Love at first sight
By Sue Ellen Ross Post-Tribune correspondent November 8, 2012 4:42PM
Jayden Standish, 5, of Portage plays with a fox terrier mix puppy at the Howlathon Adoptathon, sponsored by the Humane Society of Northwest Indiana, at the Albanese Candy Factory in Merrillville, Ind., on Oct. 20, 2012. | Stephanie Dowell~Sun-Times Media
AT A Glance
For more information about the Humane Society of Northwest Indiana, call 938-3339 or visit www.millerscritters.net. The society also has a Facebook page at www.facebook.com/HumaneSocietyofNWIN. Its pets available for adoption are viewable at petfinder.com/pet-search?shelterid=IN191.
Updated: January 8, 2013 1:25AM
When Carol and Jerry Ryba’s 15-year-old dog died two years ago, they waited to replace their beloved pet.
During the recent Howlathon Adoptathon at the Albanese Candy Factory in Merrillville, the Rybas, of St. John, fell in love with one of the first animals they saw — a 6-month-old shepherd mix.
“It’s time; we finally found our new pet,” Carol said. “We’re very excited, but realize it takes time for the procedure. The application is completed.”
The event, sponsored by the Humane Society of Northwest Indiana, brought many animal lovers to see the furry friends set up under a large white tent near the entrance.
Humane Society volunteer Diane Buche fielded questions from dozens of visitors all morning as they perused the cages containing seven dogs and seven puppies of various ages, breeeds and sizes.
“This is our second adoptathon at this location; puppies and candy go together,” Buche said with a laugh. “We want to bring the animals to where the people are. At last year’s event, 10 of the 12 animals we brought here were adopted.”
Jenny King of Merrillville and her children, Gabrielle, 5, and Jeremy, 9, quickly were drawn to the animals.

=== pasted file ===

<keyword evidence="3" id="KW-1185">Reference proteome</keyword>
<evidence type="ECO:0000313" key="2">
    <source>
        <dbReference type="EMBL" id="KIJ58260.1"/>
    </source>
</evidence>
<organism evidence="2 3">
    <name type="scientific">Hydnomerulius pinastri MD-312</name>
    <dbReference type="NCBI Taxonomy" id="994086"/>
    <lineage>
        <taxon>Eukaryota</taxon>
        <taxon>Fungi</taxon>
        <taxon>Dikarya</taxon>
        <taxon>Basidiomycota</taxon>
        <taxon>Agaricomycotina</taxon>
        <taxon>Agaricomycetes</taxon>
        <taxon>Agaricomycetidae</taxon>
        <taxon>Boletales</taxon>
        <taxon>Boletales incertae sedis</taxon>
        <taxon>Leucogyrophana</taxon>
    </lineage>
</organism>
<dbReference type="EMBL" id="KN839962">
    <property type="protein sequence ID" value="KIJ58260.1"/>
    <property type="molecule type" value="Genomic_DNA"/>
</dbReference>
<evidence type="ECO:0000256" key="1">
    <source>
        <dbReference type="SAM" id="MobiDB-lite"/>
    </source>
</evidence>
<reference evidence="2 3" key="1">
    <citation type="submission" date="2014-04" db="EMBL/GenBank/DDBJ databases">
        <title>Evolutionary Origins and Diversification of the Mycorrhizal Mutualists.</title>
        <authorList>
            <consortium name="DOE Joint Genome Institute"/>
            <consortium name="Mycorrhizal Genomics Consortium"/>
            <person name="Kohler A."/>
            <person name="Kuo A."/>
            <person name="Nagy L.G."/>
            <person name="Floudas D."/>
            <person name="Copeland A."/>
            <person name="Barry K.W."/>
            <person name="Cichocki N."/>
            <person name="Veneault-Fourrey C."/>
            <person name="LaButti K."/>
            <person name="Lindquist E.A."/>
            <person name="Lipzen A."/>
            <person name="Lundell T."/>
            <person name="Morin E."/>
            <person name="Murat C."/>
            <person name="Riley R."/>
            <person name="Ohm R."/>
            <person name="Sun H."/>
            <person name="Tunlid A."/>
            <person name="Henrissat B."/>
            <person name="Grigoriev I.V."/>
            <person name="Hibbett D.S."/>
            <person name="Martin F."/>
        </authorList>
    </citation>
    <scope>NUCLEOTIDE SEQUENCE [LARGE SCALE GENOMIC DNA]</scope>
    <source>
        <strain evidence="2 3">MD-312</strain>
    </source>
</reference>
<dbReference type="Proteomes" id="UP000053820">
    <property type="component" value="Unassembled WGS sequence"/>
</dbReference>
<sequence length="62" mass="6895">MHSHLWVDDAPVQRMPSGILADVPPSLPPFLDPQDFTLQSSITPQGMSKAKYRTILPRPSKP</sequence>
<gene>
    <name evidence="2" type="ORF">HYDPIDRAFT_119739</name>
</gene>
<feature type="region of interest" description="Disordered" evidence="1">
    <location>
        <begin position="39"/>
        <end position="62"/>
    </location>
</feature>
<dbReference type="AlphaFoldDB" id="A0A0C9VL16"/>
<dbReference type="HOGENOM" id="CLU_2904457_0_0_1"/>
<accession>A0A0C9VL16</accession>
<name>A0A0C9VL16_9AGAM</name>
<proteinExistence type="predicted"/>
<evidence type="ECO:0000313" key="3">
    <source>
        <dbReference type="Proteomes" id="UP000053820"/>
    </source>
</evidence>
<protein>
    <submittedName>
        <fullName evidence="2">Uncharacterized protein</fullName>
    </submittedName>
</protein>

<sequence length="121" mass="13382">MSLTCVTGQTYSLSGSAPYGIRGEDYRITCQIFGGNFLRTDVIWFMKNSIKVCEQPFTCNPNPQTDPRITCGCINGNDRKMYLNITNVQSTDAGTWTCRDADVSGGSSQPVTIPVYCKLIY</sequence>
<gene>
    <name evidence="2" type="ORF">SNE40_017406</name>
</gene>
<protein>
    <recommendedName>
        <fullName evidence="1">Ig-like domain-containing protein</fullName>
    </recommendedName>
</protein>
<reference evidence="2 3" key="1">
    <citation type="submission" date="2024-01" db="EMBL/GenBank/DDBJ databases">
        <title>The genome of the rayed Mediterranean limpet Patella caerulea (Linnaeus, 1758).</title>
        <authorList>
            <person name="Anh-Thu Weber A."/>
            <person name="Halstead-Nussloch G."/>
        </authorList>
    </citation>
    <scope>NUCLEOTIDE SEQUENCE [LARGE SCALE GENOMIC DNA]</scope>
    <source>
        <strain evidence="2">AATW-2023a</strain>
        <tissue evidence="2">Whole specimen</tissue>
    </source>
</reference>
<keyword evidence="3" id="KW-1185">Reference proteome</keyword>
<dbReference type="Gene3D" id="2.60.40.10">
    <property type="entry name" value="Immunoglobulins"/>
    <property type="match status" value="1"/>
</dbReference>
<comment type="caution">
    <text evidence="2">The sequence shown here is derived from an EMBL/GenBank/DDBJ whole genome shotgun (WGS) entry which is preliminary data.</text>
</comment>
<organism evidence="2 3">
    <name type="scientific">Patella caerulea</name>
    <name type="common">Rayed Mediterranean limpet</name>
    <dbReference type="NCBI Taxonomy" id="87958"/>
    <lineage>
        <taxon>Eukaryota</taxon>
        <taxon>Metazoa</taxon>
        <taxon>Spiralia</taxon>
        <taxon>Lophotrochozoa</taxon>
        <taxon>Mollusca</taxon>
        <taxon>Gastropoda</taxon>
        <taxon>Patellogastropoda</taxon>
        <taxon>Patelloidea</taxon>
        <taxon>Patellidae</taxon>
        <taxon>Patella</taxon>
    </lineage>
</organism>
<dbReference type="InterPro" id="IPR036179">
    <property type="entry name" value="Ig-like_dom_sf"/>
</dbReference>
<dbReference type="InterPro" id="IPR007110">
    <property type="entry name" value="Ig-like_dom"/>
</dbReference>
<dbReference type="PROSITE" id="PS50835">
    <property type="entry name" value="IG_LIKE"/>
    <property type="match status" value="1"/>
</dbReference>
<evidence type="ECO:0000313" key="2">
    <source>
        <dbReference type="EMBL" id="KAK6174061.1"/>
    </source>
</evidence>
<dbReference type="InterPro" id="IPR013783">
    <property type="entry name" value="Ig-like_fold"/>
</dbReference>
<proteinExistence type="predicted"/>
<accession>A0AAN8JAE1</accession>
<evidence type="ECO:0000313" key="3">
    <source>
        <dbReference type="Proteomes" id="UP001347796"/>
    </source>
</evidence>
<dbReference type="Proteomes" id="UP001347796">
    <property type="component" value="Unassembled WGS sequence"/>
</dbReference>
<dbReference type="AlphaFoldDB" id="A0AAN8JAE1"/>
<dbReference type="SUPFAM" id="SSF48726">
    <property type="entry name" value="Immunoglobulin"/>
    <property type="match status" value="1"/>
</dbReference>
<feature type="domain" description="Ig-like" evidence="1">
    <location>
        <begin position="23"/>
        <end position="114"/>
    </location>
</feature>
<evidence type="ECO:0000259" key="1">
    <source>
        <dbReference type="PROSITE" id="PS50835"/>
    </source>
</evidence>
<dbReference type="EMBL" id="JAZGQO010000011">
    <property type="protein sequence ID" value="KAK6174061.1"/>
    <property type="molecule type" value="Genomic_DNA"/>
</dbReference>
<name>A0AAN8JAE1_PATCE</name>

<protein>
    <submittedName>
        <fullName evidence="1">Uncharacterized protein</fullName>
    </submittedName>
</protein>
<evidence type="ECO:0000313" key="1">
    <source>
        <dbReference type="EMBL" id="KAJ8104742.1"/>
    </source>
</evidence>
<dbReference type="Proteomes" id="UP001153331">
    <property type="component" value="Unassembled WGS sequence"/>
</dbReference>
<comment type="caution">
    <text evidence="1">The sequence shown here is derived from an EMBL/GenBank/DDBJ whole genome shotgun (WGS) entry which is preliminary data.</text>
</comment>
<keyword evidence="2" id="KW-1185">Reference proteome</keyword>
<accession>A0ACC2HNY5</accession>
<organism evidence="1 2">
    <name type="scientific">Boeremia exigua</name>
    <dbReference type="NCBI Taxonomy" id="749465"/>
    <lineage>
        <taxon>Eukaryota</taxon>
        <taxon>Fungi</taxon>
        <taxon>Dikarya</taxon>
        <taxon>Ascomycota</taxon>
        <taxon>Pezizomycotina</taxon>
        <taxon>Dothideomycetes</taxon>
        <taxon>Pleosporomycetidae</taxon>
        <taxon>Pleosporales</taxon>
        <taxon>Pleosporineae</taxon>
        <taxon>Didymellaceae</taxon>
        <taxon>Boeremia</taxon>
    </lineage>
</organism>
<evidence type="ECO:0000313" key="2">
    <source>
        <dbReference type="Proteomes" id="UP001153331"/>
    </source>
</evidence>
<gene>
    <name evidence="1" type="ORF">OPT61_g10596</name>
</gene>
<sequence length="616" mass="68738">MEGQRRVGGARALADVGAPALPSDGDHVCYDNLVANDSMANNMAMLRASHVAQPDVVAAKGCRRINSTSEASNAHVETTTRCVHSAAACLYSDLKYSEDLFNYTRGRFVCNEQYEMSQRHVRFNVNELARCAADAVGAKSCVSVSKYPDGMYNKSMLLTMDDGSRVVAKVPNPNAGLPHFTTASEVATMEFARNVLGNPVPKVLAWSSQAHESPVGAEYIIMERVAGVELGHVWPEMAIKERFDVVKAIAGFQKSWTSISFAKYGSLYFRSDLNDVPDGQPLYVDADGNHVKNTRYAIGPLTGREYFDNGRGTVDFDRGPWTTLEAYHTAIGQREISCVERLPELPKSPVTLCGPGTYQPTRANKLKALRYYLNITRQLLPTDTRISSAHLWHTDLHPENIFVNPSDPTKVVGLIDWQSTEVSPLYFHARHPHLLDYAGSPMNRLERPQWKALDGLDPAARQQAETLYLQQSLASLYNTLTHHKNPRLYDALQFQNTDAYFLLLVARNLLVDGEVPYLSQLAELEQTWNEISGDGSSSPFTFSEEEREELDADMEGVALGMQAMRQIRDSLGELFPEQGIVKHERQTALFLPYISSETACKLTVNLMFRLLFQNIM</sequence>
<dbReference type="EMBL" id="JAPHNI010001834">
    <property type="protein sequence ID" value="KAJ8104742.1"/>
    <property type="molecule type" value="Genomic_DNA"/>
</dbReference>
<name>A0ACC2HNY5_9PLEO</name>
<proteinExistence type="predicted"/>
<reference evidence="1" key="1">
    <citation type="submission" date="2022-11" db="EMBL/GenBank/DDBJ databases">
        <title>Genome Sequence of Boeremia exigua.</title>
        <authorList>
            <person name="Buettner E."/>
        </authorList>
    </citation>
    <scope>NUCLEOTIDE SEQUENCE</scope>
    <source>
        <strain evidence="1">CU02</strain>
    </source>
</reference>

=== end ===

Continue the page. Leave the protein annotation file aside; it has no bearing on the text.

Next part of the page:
“I told the kids they can just look,” King said. “I’m deciding if they are old enough for the responsibility of a pet; they’ve never had one.
“I like the work the Humane Society of Northwest Indiana does, so I’ll take their information and we’ll probably go there when the time is right. We live close to their place.”
Another group considering pet ownership was Eric Grandier’s family from Merrillville. Edie Grandier, 5, playfully poked her finger at Pinkey, a 4-year-old terrier mix.
Dad gathered information displayed on the tables under the tent, then told his daughter they should visit the Humane Society shelter (6100 Melton Road, Gary) to see the other animals there.
“When I was younger, my family adopted an older dog, one that the shelter in Hammond said nobody seemed to want,” Eric said. “But Skipper was a good dog and was with us for more than 10 years. I don’t think we should give up on the older dogs; they make good pets, too.”
Betty Clayton, executive director of the Humane Society, is working hard to get the word out about her agency.
“We work with area pet rescue organizations and other humane societies, and are involved many outreach programs as well,” she said.